Let’s just say it: online death threats are rarely credible
The recent savaging of Peter Tatchell and Mary Beard by trans activists on Twitter, after Tatchell and Beard signed an open letter criticising the censorship of allegedly transphobic feminists on UK campuses, has become a flashpoint free-speech issue for the media class. Unfortunately, the media narrative that has emerged from this latest incident of Twitter zealotry leaves much to be desired.
There were plenty of level-headed angles from which the media could have approached the story. They could have highlighted the mind-boggling irrationality of attacking Tatchell, a man who was fighting for trans rights before many of his young critics were even born. Or they could have asked why so many young activists in Britain seem to lack the emotional fortitude to deal with free expression.
But it wasn’t trans activists’ rejection of free speech, or their inability to cope with criticism, that was focused on in much of the coverage. Instead, the media took issue with the style and tone of their speech. From the Daily Mail to the Independent, the fact that thousands of activists are opposed to free speech wasn’t seen as particularly interesting. More interesting, apparently, was the fact that some of them sent death threats.
It’s time for a bit of common sense: the vast majority of ‘threats’ that appear on social media shouldn’t be taken seriously. Of course, if you ever receive a threat and are unsure whether or not it’s genuine, you should report it to the authorities. But such incidents are rare. Most people are able to tell when a threat is genuine, and when it is simply an expression of momentary anger. On the internet, where outrage and anger leads to retweets and shares, it is typically the latter.
But that hasn’t stopped people from turning online threats into a PR tool. Everyone from feminist campaigners to Oldham FC has taken the death threats they receive and waved them in front of an eager, headline-hungry press. They have become a means for controversial figures to divert attention from their critics, avoid meaningful debate, and win public sympathy.
Tatchell, to his credit, did not adopt this tactic. His piece in the IB Times in response to his critics is (mostly) a considered discussion of their concerns, not an exercise in victimhood. Tatchell is, of course, well aware of what it is like to be in genuine danger.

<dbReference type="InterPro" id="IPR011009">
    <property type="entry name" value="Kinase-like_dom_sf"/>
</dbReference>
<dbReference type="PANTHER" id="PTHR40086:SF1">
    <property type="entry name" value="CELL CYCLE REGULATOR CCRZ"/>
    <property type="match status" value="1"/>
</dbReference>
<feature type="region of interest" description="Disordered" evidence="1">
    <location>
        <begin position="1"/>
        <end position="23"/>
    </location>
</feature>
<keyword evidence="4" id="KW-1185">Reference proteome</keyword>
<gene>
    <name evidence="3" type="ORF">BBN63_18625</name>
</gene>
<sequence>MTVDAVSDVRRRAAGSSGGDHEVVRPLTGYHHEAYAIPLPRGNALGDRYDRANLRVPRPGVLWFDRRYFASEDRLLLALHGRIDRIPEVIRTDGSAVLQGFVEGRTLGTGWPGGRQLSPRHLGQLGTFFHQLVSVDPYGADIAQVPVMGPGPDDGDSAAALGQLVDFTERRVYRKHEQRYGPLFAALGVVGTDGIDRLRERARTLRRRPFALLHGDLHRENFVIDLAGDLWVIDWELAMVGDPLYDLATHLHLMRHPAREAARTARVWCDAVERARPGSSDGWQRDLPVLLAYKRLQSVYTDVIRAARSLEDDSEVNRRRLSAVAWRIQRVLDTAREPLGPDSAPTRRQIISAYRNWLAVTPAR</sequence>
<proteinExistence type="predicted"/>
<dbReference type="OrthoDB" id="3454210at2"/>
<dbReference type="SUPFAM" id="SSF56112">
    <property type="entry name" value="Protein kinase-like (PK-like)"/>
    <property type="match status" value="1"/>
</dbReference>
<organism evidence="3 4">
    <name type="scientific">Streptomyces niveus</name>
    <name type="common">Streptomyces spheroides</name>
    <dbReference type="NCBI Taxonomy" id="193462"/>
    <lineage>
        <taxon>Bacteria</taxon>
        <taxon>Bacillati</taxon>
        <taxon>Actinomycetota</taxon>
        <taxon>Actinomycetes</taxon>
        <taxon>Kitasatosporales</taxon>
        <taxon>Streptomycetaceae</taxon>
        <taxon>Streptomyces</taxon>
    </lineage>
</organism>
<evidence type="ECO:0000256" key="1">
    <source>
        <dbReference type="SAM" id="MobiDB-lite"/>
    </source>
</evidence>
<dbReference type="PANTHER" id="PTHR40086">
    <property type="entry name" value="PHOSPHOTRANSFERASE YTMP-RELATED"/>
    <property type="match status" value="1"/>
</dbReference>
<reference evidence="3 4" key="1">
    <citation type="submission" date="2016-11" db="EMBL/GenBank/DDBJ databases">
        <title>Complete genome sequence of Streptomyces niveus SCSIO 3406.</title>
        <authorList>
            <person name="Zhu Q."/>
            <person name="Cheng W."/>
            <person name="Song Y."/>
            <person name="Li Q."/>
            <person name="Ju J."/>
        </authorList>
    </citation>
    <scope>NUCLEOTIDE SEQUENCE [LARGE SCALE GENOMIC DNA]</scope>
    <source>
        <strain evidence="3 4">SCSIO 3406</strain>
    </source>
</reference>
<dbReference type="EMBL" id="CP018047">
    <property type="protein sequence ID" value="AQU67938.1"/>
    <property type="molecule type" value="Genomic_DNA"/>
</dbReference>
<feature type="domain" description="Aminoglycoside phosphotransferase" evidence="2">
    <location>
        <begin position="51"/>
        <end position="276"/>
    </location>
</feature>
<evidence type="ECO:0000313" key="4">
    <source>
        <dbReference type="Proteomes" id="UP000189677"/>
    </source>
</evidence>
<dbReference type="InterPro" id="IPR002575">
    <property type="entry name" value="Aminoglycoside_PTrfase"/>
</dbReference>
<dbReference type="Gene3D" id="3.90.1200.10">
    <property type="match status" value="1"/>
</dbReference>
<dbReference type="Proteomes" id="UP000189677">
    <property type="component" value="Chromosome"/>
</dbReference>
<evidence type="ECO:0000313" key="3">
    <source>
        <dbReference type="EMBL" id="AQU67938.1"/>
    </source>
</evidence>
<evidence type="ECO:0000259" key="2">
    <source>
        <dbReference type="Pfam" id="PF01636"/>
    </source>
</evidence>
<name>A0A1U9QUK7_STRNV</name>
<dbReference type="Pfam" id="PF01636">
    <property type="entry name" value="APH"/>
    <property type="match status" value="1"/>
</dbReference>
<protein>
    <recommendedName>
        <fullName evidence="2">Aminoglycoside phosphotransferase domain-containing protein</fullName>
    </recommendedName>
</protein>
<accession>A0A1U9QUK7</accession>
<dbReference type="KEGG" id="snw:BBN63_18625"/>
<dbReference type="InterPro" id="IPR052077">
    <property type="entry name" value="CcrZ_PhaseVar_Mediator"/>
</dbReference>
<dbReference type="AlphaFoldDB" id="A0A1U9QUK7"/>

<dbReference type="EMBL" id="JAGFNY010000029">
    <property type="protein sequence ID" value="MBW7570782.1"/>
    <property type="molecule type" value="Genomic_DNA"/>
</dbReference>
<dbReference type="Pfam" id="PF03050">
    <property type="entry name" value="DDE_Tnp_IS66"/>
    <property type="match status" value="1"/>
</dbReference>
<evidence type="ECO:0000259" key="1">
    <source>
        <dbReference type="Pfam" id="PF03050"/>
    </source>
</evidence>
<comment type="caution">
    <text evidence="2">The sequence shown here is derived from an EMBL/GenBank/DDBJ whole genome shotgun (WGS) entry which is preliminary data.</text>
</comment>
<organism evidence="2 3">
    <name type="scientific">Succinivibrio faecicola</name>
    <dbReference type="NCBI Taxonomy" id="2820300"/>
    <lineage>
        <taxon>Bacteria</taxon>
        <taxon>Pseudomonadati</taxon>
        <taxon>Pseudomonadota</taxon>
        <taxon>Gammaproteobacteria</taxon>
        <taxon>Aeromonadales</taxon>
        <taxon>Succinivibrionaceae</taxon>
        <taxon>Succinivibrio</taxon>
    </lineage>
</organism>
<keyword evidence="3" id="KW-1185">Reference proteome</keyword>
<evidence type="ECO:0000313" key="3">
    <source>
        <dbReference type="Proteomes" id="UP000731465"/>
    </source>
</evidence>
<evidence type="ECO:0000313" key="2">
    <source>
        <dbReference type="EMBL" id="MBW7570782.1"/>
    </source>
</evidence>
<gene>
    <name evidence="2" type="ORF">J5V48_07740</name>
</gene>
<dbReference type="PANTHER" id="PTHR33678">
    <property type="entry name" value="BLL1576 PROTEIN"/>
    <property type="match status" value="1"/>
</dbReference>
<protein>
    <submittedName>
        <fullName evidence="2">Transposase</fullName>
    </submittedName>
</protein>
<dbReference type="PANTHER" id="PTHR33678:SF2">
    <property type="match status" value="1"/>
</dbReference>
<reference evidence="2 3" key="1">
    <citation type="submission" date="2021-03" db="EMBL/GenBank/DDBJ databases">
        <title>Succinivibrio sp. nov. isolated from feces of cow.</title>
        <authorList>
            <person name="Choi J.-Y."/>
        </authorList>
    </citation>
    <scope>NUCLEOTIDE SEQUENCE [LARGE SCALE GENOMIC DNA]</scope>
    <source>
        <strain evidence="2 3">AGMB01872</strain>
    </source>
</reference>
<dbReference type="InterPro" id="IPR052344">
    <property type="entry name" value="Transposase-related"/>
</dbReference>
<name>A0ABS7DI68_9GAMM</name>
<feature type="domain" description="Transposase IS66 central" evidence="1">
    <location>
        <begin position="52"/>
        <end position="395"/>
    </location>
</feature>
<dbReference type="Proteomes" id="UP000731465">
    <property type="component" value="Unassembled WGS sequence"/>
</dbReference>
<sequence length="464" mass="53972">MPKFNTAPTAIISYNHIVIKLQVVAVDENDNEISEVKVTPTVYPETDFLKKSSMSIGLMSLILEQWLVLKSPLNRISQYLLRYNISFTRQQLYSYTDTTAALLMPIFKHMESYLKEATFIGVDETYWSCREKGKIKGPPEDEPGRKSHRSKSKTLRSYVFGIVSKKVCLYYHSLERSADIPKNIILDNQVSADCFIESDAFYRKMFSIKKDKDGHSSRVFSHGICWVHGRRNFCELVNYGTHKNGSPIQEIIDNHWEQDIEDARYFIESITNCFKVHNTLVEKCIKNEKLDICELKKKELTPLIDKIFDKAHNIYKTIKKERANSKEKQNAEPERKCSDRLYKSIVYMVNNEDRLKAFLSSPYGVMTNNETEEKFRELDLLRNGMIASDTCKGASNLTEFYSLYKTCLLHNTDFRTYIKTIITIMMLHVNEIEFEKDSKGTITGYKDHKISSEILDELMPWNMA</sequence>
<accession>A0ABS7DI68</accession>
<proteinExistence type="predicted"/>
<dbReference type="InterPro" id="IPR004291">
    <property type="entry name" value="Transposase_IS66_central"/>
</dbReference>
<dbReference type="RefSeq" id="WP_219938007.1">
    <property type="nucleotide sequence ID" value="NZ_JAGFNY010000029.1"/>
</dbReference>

But the media’s obsession with digital death threats remains an issue that ought to be addressed. The police know how to distinguish between credible death threats and non-credible ones. Is it that hard for the media to do the same? At the very least, it should be obvious that genuine killers do not typically announce their intentions to the world on social media. The tweets sent to Beard and Tatchell were undoubtedly vitriolic and hysterical, but I doubt there was much to them other than anger.
That said, why shouldn’t trans activists or sex-worker activists be angry? They have much to be angry about. Both groups suffer a range of unique problems in society, and the political class are still wary of being seen standing in either camp.
Anger is a natural, human response to the perception of injustice. Whether these perceptions are accurate or not should, of course, be up for debate, but pointing at your opponents and saying ‘they’re more angry and threatening than us!’ is no substitute for a reasoned argument.
The media should stop reducing complex political and social debates to tales of poor victims and grimy trolls. Such exchanges are inevitable in any heated online discussion. Focusing on the blood-spitting and the threats transforms serious debates about serious issues into tedious competitions for victim status, and sidelines productive discussion. More than that, it pathologises politics itself. Because after all, when has politics not been angry?
Allum Bokhari is a writer and researcher. Follow him on Twitter: @LibertarianBlue
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